LYNN NEARY, host: Three scientists have been awarded the Nobel Prize in physiology or medicine for their work on understanding the immune system. However, it turns out one of the scientists died several days ago, which could mean that he was not eligible for the prize. Joining us now is NPR science correspondent Jon Hamilton.
Thanks for joining us, Jon.
JON HAMILTON: Good to be here.
NEARY: Let's start with this scientist who died. Who was he, and why might his death make him ineligible for the Nobel Prize?
NPR's board of directors announced Sunday that it had dipped into the world of public television for its new president and CEO: Gary E. Knell, chief executive of the company behind the beloved children's show Sesame Street.
Knell, 57, said he hopes to "calm the waters" at NPR after a rocky year in which the institution lost several top executives and faced renewed challenges to its funding.
Jeremy Bowen has seen a lot in his 26 years. The Army veteran from Boyd County took part in the bloody Battle of Fallujah, Iraq in 2004. The battle is described as some of the heaviest urban combat since Vietnam. In the latest of our profiles of student veterans, based on the University of Kentucky’s oral history project, “From Combat to Kentucky”, Bowen recalls being a 19 year-old paratrooper, arriving in Iraq.
When Peter Frampton performs tomorrow in Richmond, it’s practically in his backyard. The guitar hero has a home and studio in Cincinnati. Frampton’s touring North America, celebrating the 35th anniversary of his “Frampton Comes Alive” album, one of the best selling “live” albums ever produced. In his concerts, Frampton says he tries to give audiences what they want, right away. He spoke with WEKU’s Jonese Franklin.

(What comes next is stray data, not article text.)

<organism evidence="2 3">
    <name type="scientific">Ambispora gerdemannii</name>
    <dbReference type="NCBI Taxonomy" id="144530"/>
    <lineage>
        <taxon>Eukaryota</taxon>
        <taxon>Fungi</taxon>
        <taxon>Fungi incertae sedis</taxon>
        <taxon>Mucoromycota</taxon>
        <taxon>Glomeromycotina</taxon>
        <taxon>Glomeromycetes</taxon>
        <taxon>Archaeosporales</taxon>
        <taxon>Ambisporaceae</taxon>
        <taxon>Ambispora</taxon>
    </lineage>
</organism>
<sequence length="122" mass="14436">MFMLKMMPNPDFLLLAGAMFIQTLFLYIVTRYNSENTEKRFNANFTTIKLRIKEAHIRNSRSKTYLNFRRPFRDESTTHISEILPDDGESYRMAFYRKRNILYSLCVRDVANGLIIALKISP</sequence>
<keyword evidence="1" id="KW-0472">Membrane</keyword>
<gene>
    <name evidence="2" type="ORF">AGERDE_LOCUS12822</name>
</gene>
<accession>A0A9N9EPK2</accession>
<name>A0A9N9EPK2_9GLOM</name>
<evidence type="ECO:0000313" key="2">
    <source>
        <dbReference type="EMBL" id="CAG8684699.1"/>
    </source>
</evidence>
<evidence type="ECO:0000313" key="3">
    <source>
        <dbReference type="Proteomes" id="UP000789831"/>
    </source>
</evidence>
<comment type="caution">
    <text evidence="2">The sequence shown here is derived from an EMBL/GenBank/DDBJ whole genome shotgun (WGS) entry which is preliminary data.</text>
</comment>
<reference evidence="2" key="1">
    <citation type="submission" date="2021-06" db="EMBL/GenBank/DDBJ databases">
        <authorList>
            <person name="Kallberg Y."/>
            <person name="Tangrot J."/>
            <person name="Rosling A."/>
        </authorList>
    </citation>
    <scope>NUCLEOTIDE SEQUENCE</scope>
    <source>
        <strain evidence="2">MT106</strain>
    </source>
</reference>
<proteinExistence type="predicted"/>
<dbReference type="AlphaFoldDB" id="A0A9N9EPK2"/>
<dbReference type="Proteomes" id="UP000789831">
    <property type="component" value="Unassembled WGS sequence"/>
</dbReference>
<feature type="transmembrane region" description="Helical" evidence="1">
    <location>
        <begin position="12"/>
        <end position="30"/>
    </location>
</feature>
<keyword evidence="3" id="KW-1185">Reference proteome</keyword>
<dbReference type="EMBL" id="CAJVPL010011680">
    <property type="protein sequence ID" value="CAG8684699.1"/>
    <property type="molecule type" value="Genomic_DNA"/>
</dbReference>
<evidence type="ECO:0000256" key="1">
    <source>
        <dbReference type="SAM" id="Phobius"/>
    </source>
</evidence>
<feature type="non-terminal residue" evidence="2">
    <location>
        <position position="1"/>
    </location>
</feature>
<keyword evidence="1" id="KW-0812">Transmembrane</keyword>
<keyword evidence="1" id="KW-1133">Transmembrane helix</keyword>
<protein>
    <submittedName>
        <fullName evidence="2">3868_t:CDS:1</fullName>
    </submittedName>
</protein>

No two countries are experiencing the global financial crisis in the same way. And according to author Michael Lewis, you can tell a lot about each country by looking at its problems — and how they're being dealt with.
To research his new book, Boomerang, Lewis went on what he has called a "financial disaster tour." He surveyed some of the most financially challenged countries in the world from Iceland and Ireland to Greece and the United States.
The Joint Select Committee on Deficit Reduction — also known as the supercommittee — created by Congress this summer has just seven weeks to agree on a plan reducing projected deficits by more than a trillion dollars.
If that panel of six Democrats and six Republicans deadlocks, or if Congress rejects its work, by law automatic across-the-board budget cuts — half of them from defense spending — will be triggered. Already, talk is growing of undoing that trigger.